A Look Back at the Public Theater
Tomorrow, Saturday, October 13th, the Public Theater at 425 Lafayette Street (off Astor Place) will be hosting a block party to celebrate the re-dedication of their historic theater space, and you’re invited! The block party will run from noon to 5pm and will also feature an open house in the historic NoHo space. According to their website, this event will include sneak peeks from new musicals, live outdoor performances, gourmet food trucks, and tastings from their new menu. And, of course, you’ll get to absorb the rich history and design of this designated city landmark!
The Public’s new lounge, “The Library at the Public”, will also be open tomorrow. As many of our readers will pick up, this name pays homage to the building’s original use as the Astor Library. A lot has already been written about the theater’s revitalization project in the past few weeks, but did you know that the building itself was months from being demolished in 1965?
As the name suggests, the prominent Astor family commissioned the exceptional structure. Begun in 1849 and completed in 1881, the early Victorian building was actually designed by three different architects in three different phases: Alexander Saeltzer designed the south wing (built 1849-1853), Griffith Thomas designed the central section (built 1856-1859), and Thomas Stent designed the north wing (built 1879-1881).
The library was “the first great classical library broadly accessible to the public and set the example for such institutions as the Morgan Library [at 29 East 36th Street] and the Huntington Library [in San Marino, California]”, according to the designation report on our Resources page.
For such a remarkable building, you’d never think it came this close to the wrecking ball nearly 50 years ago. Before it was designated one of the city’s first landmarks by the newly formed Landmarks Preservation Commission (LPC), the Astor Library had become “one of the city’s more notable white elephants, fated to go the way of Penn Station and the Brokaw mansion”, in the words of well-known critic Ada Louise Huxtable in a fascinating 1966 New York Times article. Entitled “A Landmark Saved: Historic Building Scheduled for Razing Is Rescued With Aid of City’s New Law”, the article describes at length the battle to save the building from certain demolition.
“New York City has scored its first major preservation success under its 18-month old landmarks law with the dramatic announcement of Joseph Papp’s plans to purchase the old Astor Library on Lafayette Street as the Shakespeare Festival’s new home. Scheduled for the wrecker’s ball six months ago, the miraculous last-ditch rescue of the Victorian red brick and brownstone structure is a bit of appropriate 19th-century melodrama calculated to make any 20th-century cynic’s heart melt. On a less emotional level, it may also indicate the power of the New York landmarks law to turn the tide in the fortunes of the city’s historic heritage.”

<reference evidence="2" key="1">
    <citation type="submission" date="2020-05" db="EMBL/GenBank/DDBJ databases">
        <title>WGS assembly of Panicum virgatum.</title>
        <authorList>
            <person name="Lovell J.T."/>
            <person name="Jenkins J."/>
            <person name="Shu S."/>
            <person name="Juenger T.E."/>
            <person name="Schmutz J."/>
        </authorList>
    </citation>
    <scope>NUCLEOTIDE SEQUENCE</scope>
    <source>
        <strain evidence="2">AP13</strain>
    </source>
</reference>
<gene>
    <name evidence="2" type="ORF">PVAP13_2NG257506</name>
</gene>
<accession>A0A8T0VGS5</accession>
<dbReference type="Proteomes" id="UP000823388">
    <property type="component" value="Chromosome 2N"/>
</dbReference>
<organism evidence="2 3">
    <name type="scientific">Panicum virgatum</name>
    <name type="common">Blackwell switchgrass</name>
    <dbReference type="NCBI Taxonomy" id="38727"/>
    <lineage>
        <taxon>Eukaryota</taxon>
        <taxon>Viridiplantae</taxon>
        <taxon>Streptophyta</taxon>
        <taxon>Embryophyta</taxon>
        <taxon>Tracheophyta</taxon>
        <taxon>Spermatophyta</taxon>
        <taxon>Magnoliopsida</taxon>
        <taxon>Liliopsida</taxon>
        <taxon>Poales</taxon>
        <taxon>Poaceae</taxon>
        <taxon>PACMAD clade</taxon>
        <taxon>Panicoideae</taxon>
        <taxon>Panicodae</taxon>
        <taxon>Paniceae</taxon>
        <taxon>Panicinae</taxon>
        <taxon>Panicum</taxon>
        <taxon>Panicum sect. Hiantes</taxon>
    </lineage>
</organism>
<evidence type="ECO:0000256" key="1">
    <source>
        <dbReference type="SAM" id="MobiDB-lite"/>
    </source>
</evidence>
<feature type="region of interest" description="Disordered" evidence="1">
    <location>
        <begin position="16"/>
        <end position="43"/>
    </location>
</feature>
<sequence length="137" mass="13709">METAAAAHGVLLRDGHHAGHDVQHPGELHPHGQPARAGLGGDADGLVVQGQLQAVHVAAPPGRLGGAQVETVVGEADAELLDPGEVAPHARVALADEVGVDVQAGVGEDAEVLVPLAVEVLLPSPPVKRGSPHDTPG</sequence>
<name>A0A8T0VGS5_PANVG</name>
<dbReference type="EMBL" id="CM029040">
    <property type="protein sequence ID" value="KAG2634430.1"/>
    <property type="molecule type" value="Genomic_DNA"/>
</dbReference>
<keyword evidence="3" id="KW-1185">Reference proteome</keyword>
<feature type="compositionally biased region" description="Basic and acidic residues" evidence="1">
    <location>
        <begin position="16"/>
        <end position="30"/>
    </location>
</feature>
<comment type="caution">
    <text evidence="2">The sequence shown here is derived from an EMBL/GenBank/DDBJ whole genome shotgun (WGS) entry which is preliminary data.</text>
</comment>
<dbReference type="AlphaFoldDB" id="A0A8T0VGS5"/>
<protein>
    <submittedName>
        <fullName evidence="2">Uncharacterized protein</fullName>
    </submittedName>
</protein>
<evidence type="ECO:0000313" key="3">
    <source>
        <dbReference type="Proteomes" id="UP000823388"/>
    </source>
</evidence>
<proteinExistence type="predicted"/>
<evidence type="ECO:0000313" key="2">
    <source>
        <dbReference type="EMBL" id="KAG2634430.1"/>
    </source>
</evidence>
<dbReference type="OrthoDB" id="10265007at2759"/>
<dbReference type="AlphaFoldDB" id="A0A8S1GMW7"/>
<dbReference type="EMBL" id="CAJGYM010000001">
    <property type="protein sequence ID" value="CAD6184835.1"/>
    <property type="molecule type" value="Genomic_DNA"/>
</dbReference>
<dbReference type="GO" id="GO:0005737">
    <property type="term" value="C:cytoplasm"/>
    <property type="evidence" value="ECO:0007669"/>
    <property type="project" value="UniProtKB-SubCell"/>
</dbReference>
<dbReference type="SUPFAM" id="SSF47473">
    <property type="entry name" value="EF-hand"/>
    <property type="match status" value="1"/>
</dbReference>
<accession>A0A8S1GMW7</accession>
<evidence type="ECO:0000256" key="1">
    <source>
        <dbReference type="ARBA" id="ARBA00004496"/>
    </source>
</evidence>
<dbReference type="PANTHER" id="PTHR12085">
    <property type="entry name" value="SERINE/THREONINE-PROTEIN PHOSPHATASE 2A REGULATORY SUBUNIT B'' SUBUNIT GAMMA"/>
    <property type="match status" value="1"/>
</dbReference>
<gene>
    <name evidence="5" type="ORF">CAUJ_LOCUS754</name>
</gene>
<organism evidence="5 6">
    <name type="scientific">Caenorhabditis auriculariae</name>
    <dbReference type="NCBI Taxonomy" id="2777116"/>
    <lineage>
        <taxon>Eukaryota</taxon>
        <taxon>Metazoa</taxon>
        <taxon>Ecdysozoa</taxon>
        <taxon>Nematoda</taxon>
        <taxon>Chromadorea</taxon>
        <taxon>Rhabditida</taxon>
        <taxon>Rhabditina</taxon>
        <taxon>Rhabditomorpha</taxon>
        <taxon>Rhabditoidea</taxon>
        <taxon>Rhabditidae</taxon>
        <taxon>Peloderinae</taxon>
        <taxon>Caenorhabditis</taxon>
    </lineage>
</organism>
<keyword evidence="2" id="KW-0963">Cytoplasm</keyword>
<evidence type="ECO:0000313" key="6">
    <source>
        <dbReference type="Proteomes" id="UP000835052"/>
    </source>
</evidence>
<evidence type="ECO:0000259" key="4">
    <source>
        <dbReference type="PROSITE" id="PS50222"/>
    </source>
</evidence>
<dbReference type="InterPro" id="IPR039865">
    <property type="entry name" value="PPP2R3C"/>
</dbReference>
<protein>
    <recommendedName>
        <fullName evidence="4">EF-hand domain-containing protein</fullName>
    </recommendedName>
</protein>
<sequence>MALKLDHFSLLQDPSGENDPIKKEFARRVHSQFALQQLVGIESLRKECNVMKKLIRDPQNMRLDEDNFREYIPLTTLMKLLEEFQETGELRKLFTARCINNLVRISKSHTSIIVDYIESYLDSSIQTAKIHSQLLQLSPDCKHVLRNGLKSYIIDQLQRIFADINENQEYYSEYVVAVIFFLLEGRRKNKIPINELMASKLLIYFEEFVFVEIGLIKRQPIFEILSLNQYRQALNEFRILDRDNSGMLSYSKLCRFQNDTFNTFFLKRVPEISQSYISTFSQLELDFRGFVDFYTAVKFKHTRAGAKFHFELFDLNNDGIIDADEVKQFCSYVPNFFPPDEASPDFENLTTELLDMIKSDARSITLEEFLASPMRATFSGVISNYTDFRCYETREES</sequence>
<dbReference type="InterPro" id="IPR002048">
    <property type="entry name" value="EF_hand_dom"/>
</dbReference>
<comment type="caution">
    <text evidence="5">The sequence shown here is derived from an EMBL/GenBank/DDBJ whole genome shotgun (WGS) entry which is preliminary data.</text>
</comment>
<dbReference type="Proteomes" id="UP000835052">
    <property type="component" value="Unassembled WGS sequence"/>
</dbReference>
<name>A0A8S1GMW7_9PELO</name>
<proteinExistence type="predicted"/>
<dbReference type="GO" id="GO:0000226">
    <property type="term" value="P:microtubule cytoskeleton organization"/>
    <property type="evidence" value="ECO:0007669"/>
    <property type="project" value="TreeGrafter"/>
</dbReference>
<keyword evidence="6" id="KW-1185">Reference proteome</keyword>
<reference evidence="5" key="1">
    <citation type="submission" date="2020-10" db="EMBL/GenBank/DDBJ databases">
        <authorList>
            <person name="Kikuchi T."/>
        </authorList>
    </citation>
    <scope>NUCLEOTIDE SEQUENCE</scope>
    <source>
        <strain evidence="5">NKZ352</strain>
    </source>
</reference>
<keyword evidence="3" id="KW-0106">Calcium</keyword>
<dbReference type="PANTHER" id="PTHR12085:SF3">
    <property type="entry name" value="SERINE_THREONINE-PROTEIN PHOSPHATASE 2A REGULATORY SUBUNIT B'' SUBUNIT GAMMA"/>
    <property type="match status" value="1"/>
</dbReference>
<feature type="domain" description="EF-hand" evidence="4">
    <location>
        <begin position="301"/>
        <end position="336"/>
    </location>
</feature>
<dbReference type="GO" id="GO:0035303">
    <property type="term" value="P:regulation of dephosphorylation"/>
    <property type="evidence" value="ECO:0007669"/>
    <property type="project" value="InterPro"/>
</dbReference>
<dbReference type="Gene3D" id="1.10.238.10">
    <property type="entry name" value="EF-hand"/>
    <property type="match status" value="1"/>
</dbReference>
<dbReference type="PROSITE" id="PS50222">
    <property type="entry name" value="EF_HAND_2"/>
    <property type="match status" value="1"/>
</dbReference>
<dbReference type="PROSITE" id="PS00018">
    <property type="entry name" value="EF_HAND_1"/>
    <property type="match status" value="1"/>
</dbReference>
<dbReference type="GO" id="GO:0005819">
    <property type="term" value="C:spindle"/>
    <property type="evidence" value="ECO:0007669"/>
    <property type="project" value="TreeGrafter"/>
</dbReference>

Securing landmark designation set the stage for the building’s comeback, but it was only the first step. According to Huxtable, theatrical producer and director Joseph Papp contacted the LPC in hopes of finding a “landmark building” for his theater. (A preservationist at heart, Papp would go on to help found the “Save the Theatres” group in the 1980s in an effort to prevent the loss of historic theaters in Manhattan’s Theater District.) Though he had a few locations in mind, the Commission suggested he look into the Astor Library. And so the next key player in the building’s preservation was in place.
Just a few short years after the loss of the original Penn Station, Papp’s vision to breathe new life into an aging building had a profound impact. Opening as the New York Shakespeare Festival Public Theater in 1966, the space was transformed by architect Giorgio Cavaglieri (1912-2007), one of our “preservation pioneers”. (You might recognize Cavaglieri as the man who also led the conversion of the Jefferson Market Courthouse into the Jefferson Park Library at this same time. Read more in earlier Off the Grid posts).
The State and National Register Report (1969) noted that the adaptive reuse project included “a cultural facility containing three legitimate theaters (two of 300 seats, one of 100 seats), an avant-garde 104-seat cinema, one chamber concert hall, two art galleries, and technical and administrative facilities for the Shakespeare Festival.”
Tomorrow’s block party will cap a four-year $40 million revitalization project that returns theater to the neighborhood and introduces some new features to the landmark itself. On the facade, a louvered glass canopy, glass paneled doors and entry steps mark the entrance to the theater lobby.
As part of the celebration, the Public will be hosting special events for the next eight weeks, so if you can’t make it out tomorrow be sure to check out these performances. Also, if you’re interested in reading more about historic theaters in our neighborhoods, please explore these Off the Grid posts!